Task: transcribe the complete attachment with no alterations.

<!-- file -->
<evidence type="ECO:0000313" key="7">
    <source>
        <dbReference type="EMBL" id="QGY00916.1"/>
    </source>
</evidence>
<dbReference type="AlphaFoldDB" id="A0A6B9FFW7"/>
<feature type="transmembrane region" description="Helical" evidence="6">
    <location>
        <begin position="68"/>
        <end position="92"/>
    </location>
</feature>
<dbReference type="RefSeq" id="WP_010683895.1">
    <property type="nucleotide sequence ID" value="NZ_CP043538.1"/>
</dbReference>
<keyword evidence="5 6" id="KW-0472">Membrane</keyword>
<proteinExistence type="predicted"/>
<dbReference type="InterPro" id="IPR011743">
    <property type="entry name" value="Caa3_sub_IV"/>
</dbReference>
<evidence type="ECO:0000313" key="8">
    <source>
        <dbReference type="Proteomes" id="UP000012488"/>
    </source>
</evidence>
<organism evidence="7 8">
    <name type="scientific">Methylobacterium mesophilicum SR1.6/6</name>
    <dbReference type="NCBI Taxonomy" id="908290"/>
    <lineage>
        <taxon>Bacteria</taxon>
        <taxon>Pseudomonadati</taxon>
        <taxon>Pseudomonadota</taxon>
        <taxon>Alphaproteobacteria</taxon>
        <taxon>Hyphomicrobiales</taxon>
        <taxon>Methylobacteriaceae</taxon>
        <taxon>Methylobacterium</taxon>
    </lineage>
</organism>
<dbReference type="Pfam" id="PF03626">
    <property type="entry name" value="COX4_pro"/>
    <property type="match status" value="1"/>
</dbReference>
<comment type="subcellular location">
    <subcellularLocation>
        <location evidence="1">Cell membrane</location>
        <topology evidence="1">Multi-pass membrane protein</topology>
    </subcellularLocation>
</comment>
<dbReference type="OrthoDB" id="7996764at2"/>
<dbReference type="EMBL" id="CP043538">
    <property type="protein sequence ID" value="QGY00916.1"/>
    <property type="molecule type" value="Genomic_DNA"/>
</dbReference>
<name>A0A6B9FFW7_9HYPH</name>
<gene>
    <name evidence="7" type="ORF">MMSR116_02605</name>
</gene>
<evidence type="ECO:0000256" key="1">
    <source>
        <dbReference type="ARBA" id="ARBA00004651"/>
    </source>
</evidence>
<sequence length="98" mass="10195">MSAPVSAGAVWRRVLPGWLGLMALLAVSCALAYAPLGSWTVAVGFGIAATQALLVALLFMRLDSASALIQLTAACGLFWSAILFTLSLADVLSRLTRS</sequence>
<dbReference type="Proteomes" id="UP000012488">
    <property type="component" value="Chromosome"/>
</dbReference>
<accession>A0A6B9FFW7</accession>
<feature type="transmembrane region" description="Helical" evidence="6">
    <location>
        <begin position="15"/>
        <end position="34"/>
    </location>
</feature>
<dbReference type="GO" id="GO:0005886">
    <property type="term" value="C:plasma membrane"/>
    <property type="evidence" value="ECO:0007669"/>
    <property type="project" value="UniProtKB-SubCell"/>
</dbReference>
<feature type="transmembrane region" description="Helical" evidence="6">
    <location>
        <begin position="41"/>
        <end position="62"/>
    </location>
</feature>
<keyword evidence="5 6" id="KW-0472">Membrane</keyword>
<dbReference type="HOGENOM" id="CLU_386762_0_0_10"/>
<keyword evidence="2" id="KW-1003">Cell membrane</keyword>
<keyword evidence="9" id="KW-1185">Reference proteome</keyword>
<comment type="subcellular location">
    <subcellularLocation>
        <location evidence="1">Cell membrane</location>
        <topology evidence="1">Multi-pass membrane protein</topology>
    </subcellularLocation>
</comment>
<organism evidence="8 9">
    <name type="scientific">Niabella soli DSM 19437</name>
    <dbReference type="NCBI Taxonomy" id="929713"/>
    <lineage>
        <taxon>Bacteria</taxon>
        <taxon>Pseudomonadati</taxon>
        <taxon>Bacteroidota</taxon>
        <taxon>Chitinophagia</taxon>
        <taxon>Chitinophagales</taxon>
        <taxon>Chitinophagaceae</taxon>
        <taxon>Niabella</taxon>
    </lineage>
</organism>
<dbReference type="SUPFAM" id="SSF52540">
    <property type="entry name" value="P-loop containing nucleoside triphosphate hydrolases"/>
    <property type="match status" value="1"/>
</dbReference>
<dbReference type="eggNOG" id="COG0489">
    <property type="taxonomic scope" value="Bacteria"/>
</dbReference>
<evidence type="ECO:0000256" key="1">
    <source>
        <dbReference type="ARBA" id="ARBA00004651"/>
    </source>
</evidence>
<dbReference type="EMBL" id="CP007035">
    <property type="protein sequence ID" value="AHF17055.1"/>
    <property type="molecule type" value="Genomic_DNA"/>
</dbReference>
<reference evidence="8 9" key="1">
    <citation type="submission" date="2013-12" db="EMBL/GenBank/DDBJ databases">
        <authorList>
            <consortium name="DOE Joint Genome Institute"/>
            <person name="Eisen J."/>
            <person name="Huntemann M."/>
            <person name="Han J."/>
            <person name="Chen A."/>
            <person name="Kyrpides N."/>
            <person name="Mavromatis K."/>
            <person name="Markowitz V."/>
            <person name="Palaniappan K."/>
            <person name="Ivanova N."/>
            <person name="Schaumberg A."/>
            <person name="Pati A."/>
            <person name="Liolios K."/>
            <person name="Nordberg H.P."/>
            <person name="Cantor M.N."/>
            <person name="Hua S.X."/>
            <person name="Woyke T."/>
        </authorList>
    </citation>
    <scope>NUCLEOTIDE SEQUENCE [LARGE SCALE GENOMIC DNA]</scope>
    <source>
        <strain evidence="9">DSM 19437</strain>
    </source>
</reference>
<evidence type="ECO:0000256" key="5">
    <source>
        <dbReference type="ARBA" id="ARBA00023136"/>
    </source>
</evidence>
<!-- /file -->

<evidence type="ECO:0000313" key="7">
    <source>
        <dbReference type="EMBL" id="QGY00916.1"/>
    </source>
</evidence>
<dbReference type="AlphaFoldDB" id="A0A6B9FFW7"/>
<feature type="transmembrane region" description="Helical" evidence="6">
    <location>
        <begin position="68"/>
        <end position="92"/>
    </location>
</feature>
<dbReference type="RefSeq" id="WP_010683895.1">
    <property type="nucleotide sequence ID" value="NZ_CP043538.1"/>
</dbReference>
<keyword evidence="5 6" id="KW-0472">Membrane</keyword>
<proteinExistence type="predicted"/>
<dbReference type="InterPro" id="IPR011743">
    <property type="entry name" value="Caa3_sub_IV"/>
</dbReference>
<evidence type="ECO:0000313" key="8">
    <source>
        <dbReference type="Proteomes" id="UP000012488"/>
    </source>
</evidence>
<organism evidence="7 8">
    <name type="scientific">Methylobacterium mesophilicum SR1.6/6</name>
    <dbReference type="NCBI Taxonomy" id="908290"/>
    <lineage>
        <taxon>Bacteria</taxon>
        <taxon>Pseudomonadati</taxon>
        <taxon>Pseudomonadota</taxon>
        <taxon>Alphaproteobacteria</taxon>
        <taxon>Hyphomicrobiales</taxon>
        <taxon>Methylobacteriaceae</taxon>
        <taxon>Methylobacterium</taxon>
    </lineage>
</organism>
<dbReference type="Pfam" id="PF03626">
    <property type="entry name" value="COX4_pro"/>
    <property type="match status" value="1"/>
</dbReference>
<comment type="subcellular location">
    <subcellularLocation>
        <location evidence="1">Cell membrane</location>
        <topology evidence="1">Multi-pass membrane protein</topology>
    </subcellularLocation>
</comment>
<dbReference type="OrthoDB" id="7996764at2"/>
<dbReference type="EMBL" id="CP043538">
    <property type="protein sequence ID" value="QGY00916.1"/>
    <property type="molecule type" value="Genomic_DNA"/>
</dbReference>
<name>A0A6B9FFW7_9HYPH</name>
<gene>
    <name evidence="7" type="ORF">MMSR116_02605</name>
</gene>
<evidence type="ECO:0000256" key="1">
    <source>
        <dbReference type="ARBA" id="ARBA00004651"/>
    </source>
</evidence>
<sequence length="98" mass="10195">MSAPVSAGAVWRRVLPGWLGLMALLAVSCALAYAPLGSWTVAVGFGIAATQALLVALLFMRLDSASALIQLTAACGLFWSAILFTLSLADVLSRLTRS</sequence>
<dbReference type="Proteomes" id="UP000012488">
    <property type="component" value="Chromosome"/>
</dbReference>
<accession>A0A6B9FFW7</accession>
<feature type="transmembrane region" description="Helical" evidence="6">
    <location>
        <begin position="15"/>
        <end position="34"/>
    </location>
</feature>
<dbReference type="GO" id="GO:0005886">
    <property type="term" value="C:plasma membrane"/>
    <property type="evidence" value="ECO:0007669"/>
    <property type="project" value="UniProtKB-SubCell"/>
</dbReference>
<feature type="transmembrane region" description="Helical" evidence="6">
    <location>
        <begin position="41"/>
        <end position="62"/>
    </location>
</feature>
<keyword evidence="5 6" id="KW-0472">Membrane</keyword>
<dbReference type="HOGENOM" id="CLU_386762_0_0_10"/>
<keyword evidence="2" id="KW-1003">Cell membrane</keyword>
<keyword evidence="9" id="KW-1185">Reference proteome</keyword>
<comment type="subcellular location">
    <subcellularLocation>
        <location evidence="1">Cell membrane</location>
        <topology evidence="1">Multi-pass membrane protein</topology>
    </subcellularLocation>
</comment>
<organism evidence="8 9">
    <name type="scientific">Niabella soli DSM 19437</name>
    <dbReference type="NCBI Taxonomy" id="929713"/>
    <lineage>
        <taxon>Bacteria</taxon>
        <taxon>Pseudomonadati</taxon>
        <taxon>Bacteroidota</taxon>
        <taxon>Chitinophagia</taxon>
        <taxon>Chitinophagales</taxon>
        <taxon>Chitinophagaceae</taxon>
        <taxon>Niabella</taxon>
    </lineage>
</organism>
<dbReference type="SUPFAM" id="SSF52540">
    <property type="entry name" value="P-loop containing nucleoside triphosphate hydrolases"/>
    <property type="match status" value="1"/>
</dbReference>
<dbReference type="eggNOG" id="COG0489">
    <property type="taxonomic scope" value="Bacteria"/>
</dbReference>
<evidence type="ECO:0000256" key="1">
    <source>
        <dbReference type="ARBA" id="ARBA00004651"/>
    </source>
</evidence>
<dbReference type="EMBL" id="CP007035">
    <property type="protein sequence ID" value="AHF17055.1"/>
    <property type="molecule type" value="Genomic_DNA"/>
</dbReference>
<reference evidence="8 9" key="1">
    <citation type="submission" date="2013-12" db="EMBL/GenBank/DDBJ databases">
        <authorList>
            <consortium name="DOE Joint Genome Institute"/>
            <person name="Eisen J."/>
            <person name="Huntemann M."/>
            <person name="Han J."/>
            <person name="Chen A."/>
            <person name="Kyrpides N."/>
            <person name="Mavromatis K."/>
            <person name="Markowitz V."/>
            <person name="Palaniappan K."/>
            <person name="Ivanova N."/>
            <person name="Schaumberg A."/>
            <person name="Pati A."/>
            <person name="Liolios K."/>
            <person name="Nordberg H.P."/>
            <person name="Cantor M.N."/>
            <person name="Hua S.X."/>
            <person name="Woyke T."/>
        </authorList>
    </citation>
    <scope>NUCLEOTIDE SEQUENCE [LARGE SCALE GENOMIC DNA]</scope>
    <source>
        <strain evidence="9">DSM 19437</strain>
    </source>
</reference>
<evidence type="ECO:0000256" key="5">
    <source>
        <dbReference type="ARBA" id="ARBA00023136"/>
    </source>
</evidence>